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Accessories

Steven Stipelman

Source: Illustrating Fashion. Concept to Creation, 4th Edition, 2017, Fairchild Books Library

Book chapter

A hat is the accessory worn on top of the head. A hat may fit the head, be pulled down over the eyes, or almost look as if it were just sitting on the top.

Chapter fourteen: Fashion Accessories

Jay Diamond and Ellen Diamond

Source: The World of Fashion, 5th Edition, 2013, Fairchild Books Library

Book chapter

Glamorous is a state of mind, a feeling of self-confidence.

Small accessories

John Lau

Source: Basics Fashion Design 09: Designing Accessories. Exploring the design and construction of bags, shoes, hats and jewellery, 2012, Fairchild Books Library

Book chapter

Long regarded throughout history as a sign both of authority and intellectual superiority, glasses (also known as 'spectacles') were originally created as a means of correcting eyesight and offering wearers a clearer picture of the world around them. Glasses are created by inserting corrective lenses in a variety of thicknesses, curvatures and angles into frames. Today, vanity eyewear has exploded in popularity amongst those not requiring glasses for medical reasons, making the accessory no longe

Helmet

Beverly Chico

Source: The Berg Companion to Fashion, 2010, Berg Fashion Library

Encyclopedia entry

Prehistoric peoples probably wore woven basketry or hide head protectors; ancient Ethiopians used horse skulls, manes, and tails. Archaeological evidence reveals that rawhide caps and copper helmets, protecting ears and neck nape—with chin straps and padded wool or leather lining—were worn by Sumerian, Babylonian, and Assyrian warriors during the third to first millennia B.C.E. Early Greek helmets were usually bronze hemispherical crowns. The Corinthian version incorporated a movable face mask; t

Accessories

Valerie Cumming

Source: Berg Encyclopedia of World Dress and Fashion. West Europe, 2010, Berg Fashion Library

Encyclopedia entry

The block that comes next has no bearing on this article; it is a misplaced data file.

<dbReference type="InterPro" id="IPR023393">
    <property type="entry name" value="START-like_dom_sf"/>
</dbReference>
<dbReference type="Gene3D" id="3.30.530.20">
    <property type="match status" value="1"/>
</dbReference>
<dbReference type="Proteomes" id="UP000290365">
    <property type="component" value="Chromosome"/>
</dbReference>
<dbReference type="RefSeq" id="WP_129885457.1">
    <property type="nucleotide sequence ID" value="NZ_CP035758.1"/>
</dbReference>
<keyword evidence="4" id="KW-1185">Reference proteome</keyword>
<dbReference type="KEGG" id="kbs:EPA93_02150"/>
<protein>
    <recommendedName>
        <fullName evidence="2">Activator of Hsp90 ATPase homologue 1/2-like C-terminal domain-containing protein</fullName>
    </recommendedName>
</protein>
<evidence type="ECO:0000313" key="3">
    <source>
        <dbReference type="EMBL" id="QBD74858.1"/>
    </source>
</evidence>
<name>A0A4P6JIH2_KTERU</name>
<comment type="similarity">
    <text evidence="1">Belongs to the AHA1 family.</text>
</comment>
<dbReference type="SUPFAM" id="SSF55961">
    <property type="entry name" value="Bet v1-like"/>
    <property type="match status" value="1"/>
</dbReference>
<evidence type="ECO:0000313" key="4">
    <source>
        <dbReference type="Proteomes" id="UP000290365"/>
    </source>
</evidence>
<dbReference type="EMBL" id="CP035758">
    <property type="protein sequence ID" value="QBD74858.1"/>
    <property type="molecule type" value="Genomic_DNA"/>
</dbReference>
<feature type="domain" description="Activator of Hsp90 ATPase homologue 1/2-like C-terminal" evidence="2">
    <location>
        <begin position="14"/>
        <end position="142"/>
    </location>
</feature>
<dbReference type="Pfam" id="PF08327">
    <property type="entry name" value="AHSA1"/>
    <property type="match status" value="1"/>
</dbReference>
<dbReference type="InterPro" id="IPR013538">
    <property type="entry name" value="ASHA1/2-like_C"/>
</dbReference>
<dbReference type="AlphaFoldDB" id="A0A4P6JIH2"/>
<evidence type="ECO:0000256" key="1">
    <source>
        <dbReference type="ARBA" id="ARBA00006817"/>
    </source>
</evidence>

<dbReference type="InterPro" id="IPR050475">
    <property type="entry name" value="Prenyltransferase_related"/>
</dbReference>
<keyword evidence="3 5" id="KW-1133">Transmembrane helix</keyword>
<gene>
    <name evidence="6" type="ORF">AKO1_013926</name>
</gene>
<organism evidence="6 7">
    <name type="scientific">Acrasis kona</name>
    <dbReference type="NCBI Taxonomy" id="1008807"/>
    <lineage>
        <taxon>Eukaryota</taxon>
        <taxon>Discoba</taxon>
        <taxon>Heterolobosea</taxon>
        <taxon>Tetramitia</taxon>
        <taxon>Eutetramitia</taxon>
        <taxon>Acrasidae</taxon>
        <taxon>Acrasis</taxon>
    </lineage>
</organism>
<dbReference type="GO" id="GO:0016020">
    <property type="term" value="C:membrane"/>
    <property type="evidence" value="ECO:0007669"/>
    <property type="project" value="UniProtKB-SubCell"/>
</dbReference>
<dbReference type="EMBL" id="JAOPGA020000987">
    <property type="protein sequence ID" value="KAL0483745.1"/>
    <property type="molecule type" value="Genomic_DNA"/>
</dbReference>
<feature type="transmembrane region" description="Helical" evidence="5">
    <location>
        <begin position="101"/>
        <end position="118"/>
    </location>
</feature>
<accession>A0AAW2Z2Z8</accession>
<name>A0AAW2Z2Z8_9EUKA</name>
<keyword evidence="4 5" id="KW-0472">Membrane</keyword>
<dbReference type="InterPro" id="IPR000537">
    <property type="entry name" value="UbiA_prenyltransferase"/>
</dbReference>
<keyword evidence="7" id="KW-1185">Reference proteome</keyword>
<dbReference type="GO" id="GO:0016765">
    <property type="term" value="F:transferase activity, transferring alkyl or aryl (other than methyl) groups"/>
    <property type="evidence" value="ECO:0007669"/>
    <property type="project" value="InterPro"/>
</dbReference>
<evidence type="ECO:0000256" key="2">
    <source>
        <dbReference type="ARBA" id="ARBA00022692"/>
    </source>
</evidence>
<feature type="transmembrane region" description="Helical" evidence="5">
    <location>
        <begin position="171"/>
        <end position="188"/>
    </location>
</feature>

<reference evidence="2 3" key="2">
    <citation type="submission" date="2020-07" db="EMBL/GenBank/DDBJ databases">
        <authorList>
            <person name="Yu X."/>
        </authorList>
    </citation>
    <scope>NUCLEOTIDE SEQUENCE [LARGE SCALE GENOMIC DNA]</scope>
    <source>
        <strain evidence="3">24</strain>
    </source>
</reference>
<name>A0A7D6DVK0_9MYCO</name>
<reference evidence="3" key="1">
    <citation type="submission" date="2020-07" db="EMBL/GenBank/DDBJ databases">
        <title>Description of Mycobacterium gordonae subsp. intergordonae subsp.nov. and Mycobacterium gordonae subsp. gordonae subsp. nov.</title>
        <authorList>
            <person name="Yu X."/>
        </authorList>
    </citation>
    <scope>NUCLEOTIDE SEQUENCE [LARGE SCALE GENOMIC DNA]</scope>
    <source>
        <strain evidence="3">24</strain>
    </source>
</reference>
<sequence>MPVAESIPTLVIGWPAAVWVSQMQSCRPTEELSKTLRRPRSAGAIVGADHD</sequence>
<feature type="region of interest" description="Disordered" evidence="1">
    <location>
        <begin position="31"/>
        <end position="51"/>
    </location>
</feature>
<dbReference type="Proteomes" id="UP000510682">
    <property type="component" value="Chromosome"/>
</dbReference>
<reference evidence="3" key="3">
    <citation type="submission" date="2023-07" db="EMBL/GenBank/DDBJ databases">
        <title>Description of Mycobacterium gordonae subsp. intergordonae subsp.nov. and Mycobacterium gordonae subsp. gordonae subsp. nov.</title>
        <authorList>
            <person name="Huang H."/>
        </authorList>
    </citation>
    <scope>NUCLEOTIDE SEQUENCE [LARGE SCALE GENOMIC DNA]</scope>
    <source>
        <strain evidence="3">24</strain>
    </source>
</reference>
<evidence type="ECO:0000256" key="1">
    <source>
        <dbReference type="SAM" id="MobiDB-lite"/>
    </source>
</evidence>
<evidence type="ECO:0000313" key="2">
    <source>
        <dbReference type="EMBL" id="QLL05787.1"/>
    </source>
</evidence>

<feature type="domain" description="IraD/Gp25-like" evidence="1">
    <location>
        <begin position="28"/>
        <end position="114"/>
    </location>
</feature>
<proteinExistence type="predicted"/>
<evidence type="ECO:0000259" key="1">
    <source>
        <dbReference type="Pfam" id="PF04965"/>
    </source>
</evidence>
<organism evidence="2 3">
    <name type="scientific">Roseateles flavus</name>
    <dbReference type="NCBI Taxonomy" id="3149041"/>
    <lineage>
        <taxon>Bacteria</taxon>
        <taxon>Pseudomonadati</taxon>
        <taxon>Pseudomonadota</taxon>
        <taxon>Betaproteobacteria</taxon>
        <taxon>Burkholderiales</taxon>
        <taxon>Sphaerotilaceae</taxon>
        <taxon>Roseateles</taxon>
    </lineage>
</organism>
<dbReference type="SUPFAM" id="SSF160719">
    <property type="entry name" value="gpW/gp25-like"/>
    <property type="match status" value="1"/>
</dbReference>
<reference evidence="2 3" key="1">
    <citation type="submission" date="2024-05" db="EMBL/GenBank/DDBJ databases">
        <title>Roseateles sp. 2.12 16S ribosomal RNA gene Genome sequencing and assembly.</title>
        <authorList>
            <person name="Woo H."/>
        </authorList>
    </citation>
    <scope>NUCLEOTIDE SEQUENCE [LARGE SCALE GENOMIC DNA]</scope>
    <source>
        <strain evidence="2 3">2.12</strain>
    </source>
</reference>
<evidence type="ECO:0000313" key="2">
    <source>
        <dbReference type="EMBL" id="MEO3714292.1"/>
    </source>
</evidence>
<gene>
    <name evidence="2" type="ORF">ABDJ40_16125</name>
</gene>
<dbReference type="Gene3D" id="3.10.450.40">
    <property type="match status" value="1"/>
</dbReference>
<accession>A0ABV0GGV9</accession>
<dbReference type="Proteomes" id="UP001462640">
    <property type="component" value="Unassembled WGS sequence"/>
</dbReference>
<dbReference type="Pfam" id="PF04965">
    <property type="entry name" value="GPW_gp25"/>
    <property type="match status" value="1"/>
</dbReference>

There is a debate about whether accessories are “essential” or “additional to dress.” From 1800 onwards, there are relatively few new accessories; some gradually disappeared, and others became increasingly important, their roles reflecting a changing world. Many times those actually producing these goods could themselves afford only basic, practical items. Certain crafts were more suited to mechanized production—knitted goods like stockings and printed fabrics—others, like millinery, beaded bags,

Muslim Dress and the Head-Scarf Debate

Annelies Moors

Source: Berg Encyclopedia of World Dress and Fashion. West Europe, 2010, Berg Fashion Library

Encyclopedia entry

Debates about the presence of students wearing head scarves in public schools in West Europe started in the late 1980s; about a decade later, the employment of women wearing head scarves also became the focus of attention. These debates need to be seen within a context in which a new generation of Muslims (often second-generation migrants) started to enter the educational system and then the labor market. As new Muslim citizens, these young men and women have increasingly become socially and poli

Palestinian Scarves and Flag Dresses

Tineke Rooijakkers

Source: Berg Encyclopedia of World Dress and Fashion. Central and Southwest Asia, 2010, Berg Fashion Library

Encyclopedia entry

The Palestinian scarf and the flag dress are powerful nationalistic and political icons. Their history is strongly connected to the disruptive occurrences of the twentieth century, such as the British Mandate period from 1922 to 1948, the foundation of the State of Israel in 1948, and the ensuing Arab-Israeli conflicts.

Accessories of Dress

Celia Stall-Meadows

Source: Berg Encyclopedia of World Dress and Fashion. The United States and Canada, 2010, Berg Fashion Library

Encyclopedia entry

The accessories industries in Canada and the United States are multibillion dollar industries that include many diverse product categories. Fashion accessories may be defined as fashion items that are carried or worn, and support or accent apparel fashions. Common accessories used by consumers in North America include hats and headwear, eyewear, scarves, shawls, neckties, handkerchiefs, pocket squares, gloves, belts, handbags, small personal leather goods, luggage, umbrellas, fans, and watches. M

Religion and Dress

Nigel Yates, Dan Cohn-Sherbok and Dawoud El-Alami

Source: Berg Encyclopedia of World Dress and Fashion. West Europe, 2010, Berg Fashion Library

Encyclopedia entry

The wearing of special dress by all or some members of particular religions is commonplace throughout the world. In most cases, a distinction is made between the special dress worn by those officiating at religious services and that worn by those attending the services. In West Europe, the wearing of special dress within the different Christian churches—Eastern Orthodox, Roman Catholic, and Protestant—has been largely confined to the clergy or to members of religious orders of monks and nuns, alt

Scarfs, Ties, and Handkerchiefs

Celia Stall-Meadows

Source: Know Your Fashion Accessories, 2004, Fairchild Books Library

Book chapter

Modern man is mindful of his seemingly useless strip of material: he rescues it from the toaster, yanks it from the elevator door, tightens it before the power lunch, fishes it from his seafood bisque, loosens it when the boss leaves and, with his last speck of adrenaline, rips it from his neck.

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